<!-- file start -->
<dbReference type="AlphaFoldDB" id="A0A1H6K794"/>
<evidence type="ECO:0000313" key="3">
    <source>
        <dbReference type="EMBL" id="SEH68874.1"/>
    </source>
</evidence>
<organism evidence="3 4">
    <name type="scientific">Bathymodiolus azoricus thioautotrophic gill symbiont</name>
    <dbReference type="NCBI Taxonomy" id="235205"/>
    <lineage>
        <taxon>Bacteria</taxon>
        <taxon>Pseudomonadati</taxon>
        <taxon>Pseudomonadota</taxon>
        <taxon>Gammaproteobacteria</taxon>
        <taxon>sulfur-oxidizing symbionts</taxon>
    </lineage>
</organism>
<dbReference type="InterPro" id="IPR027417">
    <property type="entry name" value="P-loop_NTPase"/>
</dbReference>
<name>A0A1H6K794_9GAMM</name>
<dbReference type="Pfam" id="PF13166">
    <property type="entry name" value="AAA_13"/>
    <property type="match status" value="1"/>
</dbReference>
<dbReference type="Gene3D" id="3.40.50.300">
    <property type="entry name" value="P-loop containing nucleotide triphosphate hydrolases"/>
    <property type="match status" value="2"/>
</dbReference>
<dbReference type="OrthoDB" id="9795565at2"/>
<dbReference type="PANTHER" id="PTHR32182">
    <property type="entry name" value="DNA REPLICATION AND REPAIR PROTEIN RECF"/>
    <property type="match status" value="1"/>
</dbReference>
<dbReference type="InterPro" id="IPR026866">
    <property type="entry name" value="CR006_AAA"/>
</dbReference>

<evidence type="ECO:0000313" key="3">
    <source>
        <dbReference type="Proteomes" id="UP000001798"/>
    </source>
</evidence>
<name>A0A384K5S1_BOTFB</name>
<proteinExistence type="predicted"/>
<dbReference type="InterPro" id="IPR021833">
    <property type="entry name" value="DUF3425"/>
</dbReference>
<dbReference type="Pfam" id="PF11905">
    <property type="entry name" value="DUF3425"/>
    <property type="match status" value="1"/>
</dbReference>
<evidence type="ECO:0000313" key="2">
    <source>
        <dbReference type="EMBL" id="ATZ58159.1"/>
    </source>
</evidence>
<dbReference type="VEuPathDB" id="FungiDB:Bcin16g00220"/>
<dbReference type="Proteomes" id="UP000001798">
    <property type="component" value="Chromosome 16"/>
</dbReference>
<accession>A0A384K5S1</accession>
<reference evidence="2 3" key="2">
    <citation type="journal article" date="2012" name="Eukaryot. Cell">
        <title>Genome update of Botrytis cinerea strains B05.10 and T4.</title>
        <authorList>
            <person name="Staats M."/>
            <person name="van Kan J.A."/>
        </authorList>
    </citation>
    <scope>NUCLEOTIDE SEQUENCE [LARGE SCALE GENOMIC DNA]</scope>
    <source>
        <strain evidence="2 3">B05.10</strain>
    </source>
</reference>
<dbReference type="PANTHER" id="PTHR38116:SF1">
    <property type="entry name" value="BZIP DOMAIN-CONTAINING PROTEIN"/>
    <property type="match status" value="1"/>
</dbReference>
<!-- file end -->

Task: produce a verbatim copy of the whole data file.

<dbReference type="AlphaFoldDB" id="A0A1H6K794"/>
<evidence type="ECO:0000313" key="3">
    <source>
        <dbReference type="EMBL" id="SEH68874.1"/>
    </source>
</evidence>
<organism evidence="3 4">
    <name type="scientific">Bathymodiolus azoricus thioautotrophic gill symbiont</name>
    <dbReference type="NCBI Taxonomy" id="235205"/>
    <lineage>
        <taxon>Bacteria</taxon>
        <taxon>Pseudomonadati</taxon>
        <taxon>Pseudomonadota</taxon>
        <taxon>Gammaproteobacteria</taxon>
        <taxon>sulfur-oxidizing symbionts</taxon>
    </lineage>
</organism>
<dbReference type="InterPro" id="IPR027417">
    <property type="entry name" value="P-loop_NTPase"/>
</dbReference>
<name>A0A1H6K794_9GAMM</name>
<dbReference type="Pfam" id="PF13166">
    <property type="entry name" value="AAA_13"/>
    <property type="match status" value="1"/>
</dbReference>
<dbReference type="Gene3D" id="3.40.50.300">
    <property type="entry name" value="P-loop containing nucleotide triphosphate hydrolases"/>
    <property type="match status" value="2"/>
</dbReference>
<dbReference type="OrthoDB" id="9795565at2"/>
<dbReference type="PANTHER" id="PTHR32182">
    <property type="entry name" value="DNA REPLICATION AND REPAIR PROTEIN RECF"/>
    <property type="match status" value="1"/>
</dbReference>
<dbReference type="InterPro" id="IPR026866">
    <property type="entry name" value="CR006_AAA"/>
</dbReference>

<evidence type="ECO:0000313" key="3">
    <source>
        <dbReference type="Proteomes" id="UP000001798"/>
    </source>
</evidence>
<name>A0A384K5S1_BOTFB</name>
<proteinExistence type="predicted"/>
<dbReference type="InterPro" id="IPR021833">
    <property type="entry name" value="DUF3425"/>
</dbReference>
<dbReference type="Pfam" id="PF11905">
    <property type="entry name" value="DUF3425"/>
    <property type="match status" value="1"/>
</dbReference>
<evidence type="ECO:0000313" key="2">
    <source>
        <dbReference type="EMBL" id="ATZ58159.1"/>
    </source>
</evidence>
<dbReference type="VEuPathDB" id="FungiDB:Bcin16g00220"/>
<dbReference type="Proteomes" id="UP000001798">
    <property type="component" value="Chromosome 16"/>
</dbReference>
<accession>A0A384K5S1</accession>
<reference evidence="2 3" key="2">
    <citation type="journal article" date="2012" name="Eukaryot. Cell">
        <title>Genome update of Botrytis cinerea strains B05.10 and T4.</title>
        <authorList>
            <person name="Staats M."/>
            <person name="van Kan J.A."/>
        </authorList>
    </citation>
    <scope>NUCLEOTIDE SEQUENCE [LARGE SCALE GENOMIC DNA]</scope>
    <source>
        <strain evidence="2 3">B05.10</strain>
    </source>
</reference>
<dbReference type="PANTHER" id="PTHR38116:SF1">
    <property type="entry name" value="BZIP DOMAIN-CONTAINING PROTEIN"/>
    <property type="match status" value="1"/>
</dbReference>